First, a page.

While tech companies have pledged to do better with diversity, equity, and inclusion (DEI), many of these commitments have yet to translate to tangible change—and in some cases, we seem to be moving backwards.
As 2020’s protests for racial justice heightened the spotlight on tech’s continued diversity problem, we saw tech leaders respond with public statements and commitments to increase diversity in their workforces. However, little progress has been made to meet the goals they’ve publicly committed to and diversity numbers are still dismal. Even more troubling, we continue to see reports of continuing discrimination and censorship in tech workplaces. In the last few months alone, several prominent Black women have been pushed out of tech companies in hugely public ways: The prominent AI ethics researcher Timnit Gebru was forced out of Google in December, and earlier in 2020 Aerica Shimizu Banks and Ifeoma Ozoma went public with allegations of discrimination at Pinterest.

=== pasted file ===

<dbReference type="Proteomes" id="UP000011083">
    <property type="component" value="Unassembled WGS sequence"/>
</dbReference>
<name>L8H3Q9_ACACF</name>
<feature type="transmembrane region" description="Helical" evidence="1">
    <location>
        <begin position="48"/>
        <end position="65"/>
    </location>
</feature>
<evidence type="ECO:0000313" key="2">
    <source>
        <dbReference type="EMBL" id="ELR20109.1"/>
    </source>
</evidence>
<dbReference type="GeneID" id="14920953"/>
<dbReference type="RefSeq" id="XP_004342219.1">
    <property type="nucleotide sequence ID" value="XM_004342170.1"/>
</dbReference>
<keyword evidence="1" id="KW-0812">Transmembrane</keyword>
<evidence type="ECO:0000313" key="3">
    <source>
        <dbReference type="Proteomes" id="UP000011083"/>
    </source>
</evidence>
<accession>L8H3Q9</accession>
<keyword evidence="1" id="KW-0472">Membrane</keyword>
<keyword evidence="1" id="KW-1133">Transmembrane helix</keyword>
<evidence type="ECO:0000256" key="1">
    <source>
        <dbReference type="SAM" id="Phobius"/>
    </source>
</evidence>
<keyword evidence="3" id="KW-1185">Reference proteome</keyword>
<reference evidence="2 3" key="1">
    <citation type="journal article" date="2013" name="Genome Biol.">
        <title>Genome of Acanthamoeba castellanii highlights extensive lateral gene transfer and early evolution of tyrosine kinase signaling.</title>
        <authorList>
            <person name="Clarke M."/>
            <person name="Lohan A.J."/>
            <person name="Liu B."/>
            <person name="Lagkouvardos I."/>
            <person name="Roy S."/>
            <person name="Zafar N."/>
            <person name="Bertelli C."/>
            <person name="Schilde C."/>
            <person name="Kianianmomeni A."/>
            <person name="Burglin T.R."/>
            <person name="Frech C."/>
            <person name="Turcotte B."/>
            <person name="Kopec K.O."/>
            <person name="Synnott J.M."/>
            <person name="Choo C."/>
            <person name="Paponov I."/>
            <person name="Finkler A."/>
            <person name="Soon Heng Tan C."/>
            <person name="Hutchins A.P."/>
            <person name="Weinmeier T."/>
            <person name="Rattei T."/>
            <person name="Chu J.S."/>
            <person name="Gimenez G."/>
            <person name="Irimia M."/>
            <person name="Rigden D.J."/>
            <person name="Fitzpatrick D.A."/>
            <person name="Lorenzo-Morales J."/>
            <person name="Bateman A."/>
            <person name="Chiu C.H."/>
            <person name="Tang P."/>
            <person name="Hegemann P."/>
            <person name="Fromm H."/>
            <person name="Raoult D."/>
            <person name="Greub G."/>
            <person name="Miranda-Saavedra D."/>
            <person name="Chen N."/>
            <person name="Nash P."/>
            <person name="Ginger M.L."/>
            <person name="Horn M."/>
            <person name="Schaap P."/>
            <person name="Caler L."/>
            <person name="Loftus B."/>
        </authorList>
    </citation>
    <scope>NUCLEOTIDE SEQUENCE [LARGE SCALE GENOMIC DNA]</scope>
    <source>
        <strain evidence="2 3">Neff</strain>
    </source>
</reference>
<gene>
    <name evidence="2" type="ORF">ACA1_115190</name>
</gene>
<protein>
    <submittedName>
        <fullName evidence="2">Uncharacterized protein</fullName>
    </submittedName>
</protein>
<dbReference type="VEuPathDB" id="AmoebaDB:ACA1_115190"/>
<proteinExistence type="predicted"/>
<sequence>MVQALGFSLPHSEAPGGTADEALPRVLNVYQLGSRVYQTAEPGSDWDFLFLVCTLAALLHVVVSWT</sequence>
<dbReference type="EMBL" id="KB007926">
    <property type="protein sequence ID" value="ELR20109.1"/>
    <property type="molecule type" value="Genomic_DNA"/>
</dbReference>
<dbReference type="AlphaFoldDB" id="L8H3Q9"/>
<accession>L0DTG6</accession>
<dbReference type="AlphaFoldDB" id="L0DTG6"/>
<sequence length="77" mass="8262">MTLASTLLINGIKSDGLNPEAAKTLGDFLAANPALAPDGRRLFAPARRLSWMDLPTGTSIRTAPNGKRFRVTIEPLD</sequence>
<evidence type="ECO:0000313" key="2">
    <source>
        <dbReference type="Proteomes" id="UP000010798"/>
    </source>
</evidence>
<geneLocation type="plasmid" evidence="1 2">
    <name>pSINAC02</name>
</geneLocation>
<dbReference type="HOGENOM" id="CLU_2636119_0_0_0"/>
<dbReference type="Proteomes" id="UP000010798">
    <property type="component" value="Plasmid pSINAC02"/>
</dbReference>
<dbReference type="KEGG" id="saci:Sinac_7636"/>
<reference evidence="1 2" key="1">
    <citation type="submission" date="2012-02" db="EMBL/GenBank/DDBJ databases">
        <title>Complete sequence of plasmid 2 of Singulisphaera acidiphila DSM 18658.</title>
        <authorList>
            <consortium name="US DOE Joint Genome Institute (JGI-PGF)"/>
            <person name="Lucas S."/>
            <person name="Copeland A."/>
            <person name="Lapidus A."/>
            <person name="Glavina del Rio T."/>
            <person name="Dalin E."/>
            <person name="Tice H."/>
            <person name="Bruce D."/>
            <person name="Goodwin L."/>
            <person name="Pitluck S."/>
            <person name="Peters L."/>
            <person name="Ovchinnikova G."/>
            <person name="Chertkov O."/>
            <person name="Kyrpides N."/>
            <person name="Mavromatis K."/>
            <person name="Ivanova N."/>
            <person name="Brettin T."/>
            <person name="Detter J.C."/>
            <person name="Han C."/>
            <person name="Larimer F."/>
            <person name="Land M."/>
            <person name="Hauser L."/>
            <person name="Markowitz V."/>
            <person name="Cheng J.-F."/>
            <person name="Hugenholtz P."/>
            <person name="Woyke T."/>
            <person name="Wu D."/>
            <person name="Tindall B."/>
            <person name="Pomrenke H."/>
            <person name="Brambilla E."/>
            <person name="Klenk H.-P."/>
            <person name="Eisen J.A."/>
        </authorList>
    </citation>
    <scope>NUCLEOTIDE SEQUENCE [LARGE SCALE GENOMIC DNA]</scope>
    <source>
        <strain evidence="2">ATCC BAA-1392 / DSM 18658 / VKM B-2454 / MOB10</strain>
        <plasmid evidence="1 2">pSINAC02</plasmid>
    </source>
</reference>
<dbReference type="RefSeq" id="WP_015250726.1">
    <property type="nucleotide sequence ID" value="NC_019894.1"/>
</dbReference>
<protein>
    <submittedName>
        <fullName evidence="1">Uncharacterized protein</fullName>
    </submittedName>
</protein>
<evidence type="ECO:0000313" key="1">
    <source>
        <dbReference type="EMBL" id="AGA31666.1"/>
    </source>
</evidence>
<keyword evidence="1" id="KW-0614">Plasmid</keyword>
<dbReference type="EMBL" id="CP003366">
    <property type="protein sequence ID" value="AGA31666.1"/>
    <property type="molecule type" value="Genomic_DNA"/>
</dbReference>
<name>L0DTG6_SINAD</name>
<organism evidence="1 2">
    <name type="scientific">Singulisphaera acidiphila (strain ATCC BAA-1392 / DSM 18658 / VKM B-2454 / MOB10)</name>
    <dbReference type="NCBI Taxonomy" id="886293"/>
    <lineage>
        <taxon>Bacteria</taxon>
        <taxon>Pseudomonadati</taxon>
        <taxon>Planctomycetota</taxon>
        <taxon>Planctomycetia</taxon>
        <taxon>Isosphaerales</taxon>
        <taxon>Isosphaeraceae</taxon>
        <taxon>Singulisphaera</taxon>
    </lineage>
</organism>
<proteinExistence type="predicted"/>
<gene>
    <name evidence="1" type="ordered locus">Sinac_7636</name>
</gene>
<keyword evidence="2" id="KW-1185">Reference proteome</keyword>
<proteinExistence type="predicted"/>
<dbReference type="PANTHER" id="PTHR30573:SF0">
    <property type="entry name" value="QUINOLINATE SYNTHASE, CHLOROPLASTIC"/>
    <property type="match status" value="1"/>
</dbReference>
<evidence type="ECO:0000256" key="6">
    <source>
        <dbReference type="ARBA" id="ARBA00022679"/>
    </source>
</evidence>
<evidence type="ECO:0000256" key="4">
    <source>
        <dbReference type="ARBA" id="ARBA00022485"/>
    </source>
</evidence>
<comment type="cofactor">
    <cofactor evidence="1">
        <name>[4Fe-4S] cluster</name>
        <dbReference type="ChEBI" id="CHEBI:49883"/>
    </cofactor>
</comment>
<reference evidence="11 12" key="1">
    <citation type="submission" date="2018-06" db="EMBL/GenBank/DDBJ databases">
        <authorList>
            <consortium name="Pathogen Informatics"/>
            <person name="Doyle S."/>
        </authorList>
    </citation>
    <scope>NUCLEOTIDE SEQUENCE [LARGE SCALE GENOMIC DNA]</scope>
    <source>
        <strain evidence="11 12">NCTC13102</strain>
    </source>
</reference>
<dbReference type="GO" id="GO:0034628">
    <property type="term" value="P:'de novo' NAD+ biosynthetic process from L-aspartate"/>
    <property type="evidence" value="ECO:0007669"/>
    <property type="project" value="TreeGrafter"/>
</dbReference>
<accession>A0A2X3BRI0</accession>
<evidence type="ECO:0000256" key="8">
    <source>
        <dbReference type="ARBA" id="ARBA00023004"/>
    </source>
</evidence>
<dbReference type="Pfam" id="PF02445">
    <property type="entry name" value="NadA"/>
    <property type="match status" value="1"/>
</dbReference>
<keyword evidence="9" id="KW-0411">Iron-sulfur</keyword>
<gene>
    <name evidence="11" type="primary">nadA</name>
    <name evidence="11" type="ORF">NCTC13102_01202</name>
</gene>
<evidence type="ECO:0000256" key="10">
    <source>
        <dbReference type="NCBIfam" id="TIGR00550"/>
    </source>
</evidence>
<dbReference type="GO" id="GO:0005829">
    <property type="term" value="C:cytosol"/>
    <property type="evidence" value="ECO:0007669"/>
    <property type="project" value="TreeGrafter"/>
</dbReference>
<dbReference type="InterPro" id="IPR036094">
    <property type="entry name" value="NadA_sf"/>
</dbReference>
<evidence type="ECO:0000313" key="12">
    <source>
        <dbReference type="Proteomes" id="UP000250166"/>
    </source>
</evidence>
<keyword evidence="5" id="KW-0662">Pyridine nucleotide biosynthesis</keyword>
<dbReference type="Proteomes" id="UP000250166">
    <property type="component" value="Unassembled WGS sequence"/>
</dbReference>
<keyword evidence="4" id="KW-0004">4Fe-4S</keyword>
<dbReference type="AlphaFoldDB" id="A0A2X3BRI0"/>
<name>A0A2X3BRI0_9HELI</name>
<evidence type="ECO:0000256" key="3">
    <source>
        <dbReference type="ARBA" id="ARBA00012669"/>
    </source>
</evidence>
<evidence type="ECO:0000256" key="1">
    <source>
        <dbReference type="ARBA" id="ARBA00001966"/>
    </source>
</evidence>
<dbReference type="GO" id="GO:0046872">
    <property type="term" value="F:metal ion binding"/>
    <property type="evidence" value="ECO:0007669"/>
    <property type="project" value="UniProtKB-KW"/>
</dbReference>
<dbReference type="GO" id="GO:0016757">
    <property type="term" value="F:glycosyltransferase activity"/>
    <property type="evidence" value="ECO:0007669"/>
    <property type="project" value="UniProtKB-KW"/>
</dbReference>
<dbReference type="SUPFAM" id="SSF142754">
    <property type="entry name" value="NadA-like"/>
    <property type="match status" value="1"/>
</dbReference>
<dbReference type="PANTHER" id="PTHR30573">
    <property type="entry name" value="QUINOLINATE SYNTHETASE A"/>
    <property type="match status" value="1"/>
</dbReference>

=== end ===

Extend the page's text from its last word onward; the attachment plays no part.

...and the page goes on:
These stories speak louder than any press release or platitude could.
It’s long past time to acknowledge that current approaches to diversity simply aren’t working. We can’t continue to hide behind “diversity is so important, but I want the best”—it is not “but”; it is “and.” We can have both, but top-down DEI initiatives alone will not get the job done or get us past the status quo of “big talk, incremental action.” Without fundamental change and a ground-up approach to increasing diversity in tech, marginalized communities will only face further setbacks and see progress backslide and the tech industry will miss out on the innovation that’s only possible with diverse teams.